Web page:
A 'broad-bottomed' man of letters reborn as a thoroughly modern Englishman

Samuel Johnson and the Making of Modern England
January 28, 2005

Ten years ago, in his Critical Biography of Samuel Johnson , Robert DeMaria was keen to emphasise the ancient European roots of all that Johnson stood for. "Johnson was himself a Renaissance scholar," he declared. Now the wheel has come full circle and, mutatis mutandis , Johnson's ideas are judged not only "modern" but "English".

In many ways, Nicholas Hudson has produced a Johnson for our times. There is a chapter on "Constructing the middle-class woman", in which, while Johnson's reported views on women preaching ("like a dog walking on its hinder legs") are cited, they are buried beneath his many eulogies on contemporary women for being "more virtuous in every respect than in former times, because their understandings are better cultivated". Johnson congratulates himself in his essay series The Idler for living at a time "when those, on whom so much of human felicity depends, have learned to think as well as speak". In much that he said, we must allow for the editorial influence of Boswell, and, in much that he wrote, discount his own lexicographical verbosity, but we know he did not "talk down" to women.

He caused the respected blue-stocking Jemima Campbell to complain that his language would "break my teeth", but she was living at a time when the exchange of ideas between some women and some men could be dangerous. It may have put more than her teeth in jeopardy.

To promote the modernity of Johnson, Hudson even undertakes to prove that Johnson's famous Toryism was progressive. Seeking to dismiss the unthinking assumptions of these titles ("Tory" being virtually synonymous with Jacobite, and "Whig" the "negation of all principle"), he comes up with the suitably nebulous 18th-century term "broad-bottom" to characterise Johnson's beliefs. "The prejudice of the Tory is for establishment," Johnson wrote in 1781 when disuse of the name had passed. "The prejudice of the Whig is for innovation." This prejudice, for prolongation over innovation, was memorably articulated in his preface to the Dictionary of the English Language in 1755: "It remains that we retard what we cannot repel, that we palliate what we cannot cure," he wrote. "Life may be lengthened by care, though death cannot be defeated... we have long preserved our constitution, let us make some struggles for our language."

Ideas that came to Johnson then were to remain with him throughout his life. In 1754, just before the Dictionary appeared, he made one of his most significant appeals to innovation, shaking off the Earl of Chesterfield's hand as "patron". His lordship makes only one appearance in the Dictionary , in the revised fourth edition, under "ridiculer".We read: "The ridiculer shall make only himself ridiculous. Earl of Chesterfield ."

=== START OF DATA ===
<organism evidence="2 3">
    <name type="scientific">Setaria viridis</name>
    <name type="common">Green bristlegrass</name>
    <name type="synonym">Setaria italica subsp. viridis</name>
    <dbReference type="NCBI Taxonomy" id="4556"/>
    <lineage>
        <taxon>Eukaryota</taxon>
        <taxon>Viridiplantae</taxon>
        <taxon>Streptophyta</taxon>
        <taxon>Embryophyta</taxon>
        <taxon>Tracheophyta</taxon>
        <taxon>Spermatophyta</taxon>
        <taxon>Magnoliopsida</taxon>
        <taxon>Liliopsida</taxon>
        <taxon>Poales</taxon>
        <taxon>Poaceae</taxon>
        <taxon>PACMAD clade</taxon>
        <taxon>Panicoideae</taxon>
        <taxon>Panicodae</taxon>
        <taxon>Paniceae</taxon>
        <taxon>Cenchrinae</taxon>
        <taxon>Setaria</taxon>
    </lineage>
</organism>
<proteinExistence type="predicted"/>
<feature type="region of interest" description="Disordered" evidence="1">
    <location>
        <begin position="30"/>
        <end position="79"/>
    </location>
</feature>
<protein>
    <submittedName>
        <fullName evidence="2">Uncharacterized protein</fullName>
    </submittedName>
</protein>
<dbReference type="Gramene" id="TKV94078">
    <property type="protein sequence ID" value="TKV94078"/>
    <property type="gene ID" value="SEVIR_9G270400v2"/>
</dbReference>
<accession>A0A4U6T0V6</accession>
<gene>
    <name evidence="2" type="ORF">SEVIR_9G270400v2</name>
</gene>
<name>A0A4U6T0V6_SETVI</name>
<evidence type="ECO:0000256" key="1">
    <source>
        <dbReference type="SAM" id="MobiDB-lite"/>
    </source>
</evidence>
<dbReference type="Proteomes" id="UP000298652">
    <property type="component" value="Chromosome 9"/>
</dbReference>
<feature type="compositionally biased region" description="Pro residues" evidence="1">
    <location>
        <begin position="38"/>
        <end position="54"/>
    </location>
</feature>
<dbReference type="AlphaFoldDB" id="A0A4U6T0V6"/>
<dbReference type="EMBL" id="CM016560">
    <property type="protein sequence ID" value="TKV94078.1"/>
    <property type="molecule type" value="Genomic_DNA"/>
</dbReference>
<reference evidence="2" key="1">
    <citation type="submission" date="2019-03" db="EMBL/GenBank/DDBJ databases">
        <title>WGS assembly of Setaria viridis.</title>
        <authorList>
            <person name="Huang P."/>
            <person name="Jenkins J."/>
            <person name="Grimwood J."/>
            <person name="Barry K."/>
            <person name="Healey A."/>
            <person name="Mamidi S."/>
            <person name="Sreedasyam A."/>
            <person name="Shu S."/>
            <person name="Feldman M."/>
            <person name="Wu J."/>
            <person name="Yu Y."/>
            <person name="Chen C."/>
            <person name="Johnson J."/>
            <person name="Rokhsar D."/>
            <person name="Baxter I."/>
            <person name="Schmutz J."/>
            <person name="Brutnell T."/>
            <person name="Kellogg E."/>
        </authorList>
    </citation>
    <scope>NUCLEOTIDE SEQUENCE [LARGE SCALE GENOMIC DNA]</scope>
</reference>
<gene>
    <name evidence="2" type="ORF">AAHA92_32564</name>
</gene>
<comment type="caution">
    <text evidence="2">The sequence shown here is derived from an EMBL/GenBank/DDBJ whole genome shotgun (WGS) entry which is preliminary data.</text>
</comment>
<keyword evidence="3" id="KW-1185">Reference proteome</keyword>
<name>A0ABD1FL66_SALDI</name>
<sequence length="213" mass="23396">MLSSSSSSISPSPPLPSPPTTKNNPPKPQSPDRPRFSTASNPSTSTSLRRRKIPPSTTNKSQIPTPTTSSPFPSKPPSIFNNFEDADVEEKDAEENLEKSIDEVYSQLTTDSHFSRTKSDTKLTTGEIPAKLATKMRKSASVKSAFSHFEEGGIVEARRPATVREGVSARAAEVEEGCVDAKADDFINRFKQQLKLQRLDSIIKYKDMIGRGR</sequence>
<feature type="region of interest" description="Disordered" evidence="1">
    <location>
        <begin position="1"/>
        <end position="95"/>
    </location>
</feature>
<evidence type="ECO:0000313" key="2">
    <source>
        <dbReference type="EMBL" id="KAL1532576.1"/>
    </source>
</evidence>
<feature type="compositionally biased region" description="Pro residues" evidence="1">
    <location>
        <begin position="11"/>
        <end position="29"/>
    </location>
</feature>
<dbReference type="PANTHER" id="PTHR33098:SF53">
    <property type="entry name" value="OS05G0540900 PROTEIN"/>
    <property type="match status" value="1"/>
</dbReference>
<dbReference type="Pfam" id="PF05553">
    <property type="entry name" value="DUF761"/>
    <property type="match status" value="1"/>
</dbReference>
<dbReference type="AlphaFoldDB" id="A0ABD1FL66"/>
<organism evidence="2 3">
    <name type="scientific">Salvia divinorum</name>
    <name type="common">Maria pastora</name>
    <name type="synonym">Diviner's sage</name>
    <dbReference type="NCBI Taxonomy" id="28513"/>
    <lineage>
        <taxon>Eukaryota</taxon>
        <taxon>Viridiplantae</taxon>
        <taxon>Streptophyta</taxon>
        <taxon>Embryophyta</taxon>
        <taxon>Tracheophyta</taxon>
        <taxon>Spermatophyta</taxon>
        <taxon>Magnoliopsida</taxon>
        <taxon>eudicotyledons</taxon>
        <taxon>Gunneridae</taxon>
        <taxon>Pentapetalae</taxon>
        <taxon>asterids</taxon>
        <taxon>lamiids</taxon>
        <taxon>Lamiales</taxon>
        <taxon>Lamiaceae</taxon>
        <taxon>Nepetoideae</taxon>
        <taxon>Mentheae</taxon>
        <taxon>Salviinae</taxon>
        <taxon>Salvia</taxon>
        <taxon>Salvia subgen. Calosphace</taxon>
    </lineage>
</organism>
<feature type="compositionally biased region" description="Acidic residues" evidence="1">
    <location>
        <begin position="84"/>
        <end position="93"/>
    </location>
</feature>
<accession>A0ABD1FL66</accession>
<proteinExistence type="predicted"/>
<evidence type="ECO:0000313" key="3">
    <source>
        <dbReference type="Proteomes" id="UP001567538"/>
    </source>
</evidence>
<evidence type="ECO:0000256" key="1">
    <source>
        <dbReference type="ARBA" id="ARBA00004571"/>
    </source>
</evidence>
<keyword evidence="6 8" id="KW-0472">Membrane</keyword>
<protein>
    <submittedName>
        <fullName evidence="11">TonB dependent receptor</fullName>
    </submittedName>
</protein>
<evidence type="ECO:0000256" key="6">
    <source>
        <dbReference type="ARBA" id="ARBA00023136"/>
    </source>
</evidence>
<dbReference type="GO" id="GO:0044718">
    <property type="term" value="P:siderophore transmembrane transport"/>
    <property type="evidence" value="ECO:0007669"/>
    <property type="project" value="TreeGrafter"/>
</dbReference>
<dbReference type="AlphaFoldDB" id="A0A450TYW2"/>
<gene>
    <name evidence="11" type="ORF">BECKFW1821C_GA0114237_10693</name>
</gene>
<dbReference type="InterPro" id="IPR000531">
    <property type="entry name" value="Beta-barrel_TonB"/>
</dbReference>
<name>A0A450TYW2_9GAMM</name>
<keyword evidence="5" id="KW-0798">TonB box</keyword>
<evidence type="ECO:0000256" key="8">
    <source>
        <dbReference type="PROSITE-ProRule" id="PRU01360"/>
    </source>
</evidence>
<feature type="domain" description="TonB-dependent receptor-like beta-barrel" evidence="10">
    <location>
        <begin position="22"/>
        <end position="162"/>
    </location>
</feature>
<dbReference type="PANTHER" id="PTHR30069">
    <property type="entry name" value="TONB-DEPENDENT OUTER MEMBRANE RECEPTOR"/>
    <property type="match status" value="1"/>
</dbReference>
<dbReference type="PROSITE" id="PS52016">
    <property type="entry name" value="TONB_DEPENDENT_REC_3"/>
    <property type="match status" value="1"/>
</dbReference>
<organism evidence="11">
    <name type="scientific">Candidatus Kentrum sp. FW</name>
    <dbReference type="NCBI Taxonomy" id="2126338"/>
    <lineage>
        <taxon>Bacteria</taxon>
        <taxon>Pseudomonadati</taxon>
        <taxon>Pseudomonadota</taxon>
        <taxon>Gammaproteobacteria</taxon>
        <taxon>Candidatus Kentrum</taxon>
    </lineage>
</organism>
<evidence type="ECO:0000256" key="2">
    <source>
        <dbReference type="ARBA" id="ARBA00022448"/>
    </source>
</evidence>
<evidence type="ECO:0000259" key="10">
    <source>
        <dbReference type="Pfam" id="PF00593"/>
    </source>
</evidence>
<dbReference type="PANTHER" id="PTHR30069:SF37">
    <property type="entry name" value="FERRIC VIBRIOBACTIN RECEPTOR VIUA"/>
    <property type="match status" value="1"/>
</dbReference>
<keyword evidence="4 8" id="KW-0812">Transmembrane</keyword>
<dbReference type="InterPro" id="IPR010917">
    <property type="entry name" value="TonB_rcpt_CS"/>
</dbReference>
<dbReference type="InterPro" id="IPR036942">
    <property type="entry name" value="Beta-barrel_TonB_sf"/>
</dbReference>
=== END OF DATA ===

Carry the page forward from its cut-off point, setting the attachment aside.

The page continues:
But in trying to emphasise the modernity of Johnson, Hudson has taken on a daunting task. The Highlands cast a romantic old-world spell over him: "This is truly the patriarchal life," he tells Boswell on their journey. "This is what we came to find."

"Wales disappointed Johnson," Hudson writes. "It was too modern." When he does at last find a kind of modernity in Johnson's writing, it is hardly of a kind to refresh 21st-century tastes. It relates to empire, specifically the American colonies, and, even here, imperial notions were not Johnson's first reaction: "The American dispute between the French and us is only the quarrel of two robbers for the spoils of a passenger," he wrote in the 1750s. It was not until the American War of Independence, 20 years later, that his mind was made up. In Taxation no Tyranny , written in 1775, we hear the truly imperial (and modern?) case against the American colonies.

British commerce with America "was profitable", he argued, and it was in "our interest to preserve it". The only way to do so was to keep the colonies "always in our power". In the Vinerian law lectures, written for Sir Robert Chambers, he went further, arguing that "conquered countries are under the dominion of the conquerors - naturally and justly". "How is it that we hear the loudest yelps for liberty among the drivers of negroes?" he demanded.

According to Hudson, Johnson is nowhere so modern as when demanding that Britain retain its American colonies. One might argue that one of the most modern features of Johnson's life was keeping Francis Barber, his black servant, as a close friend for more than 30 years; Barber was the chief beneficiary of Johnson's will. Or it might be his toast, to Boswell, "Here's to the next insurrection of the negroes in the West Indies." Sadly there is no mention of Barber, or the West Indies, in this book, which settles, instead, for finding "one of the most forceful expressions of the nascent English imperial mentality" in The Vanity of Human Wishes . This is a curious book, with much to disagree with, but it is bold, well argued and, above all, modern.

David Nokes is professor of English, King's College London.

Samuel Johnson and the Making of Modern England

Author - Nicholas Hudson
Publisher - Cambridge University Press
Pages - 290
Price - £45.00
ISBN - 0 521 83125 3

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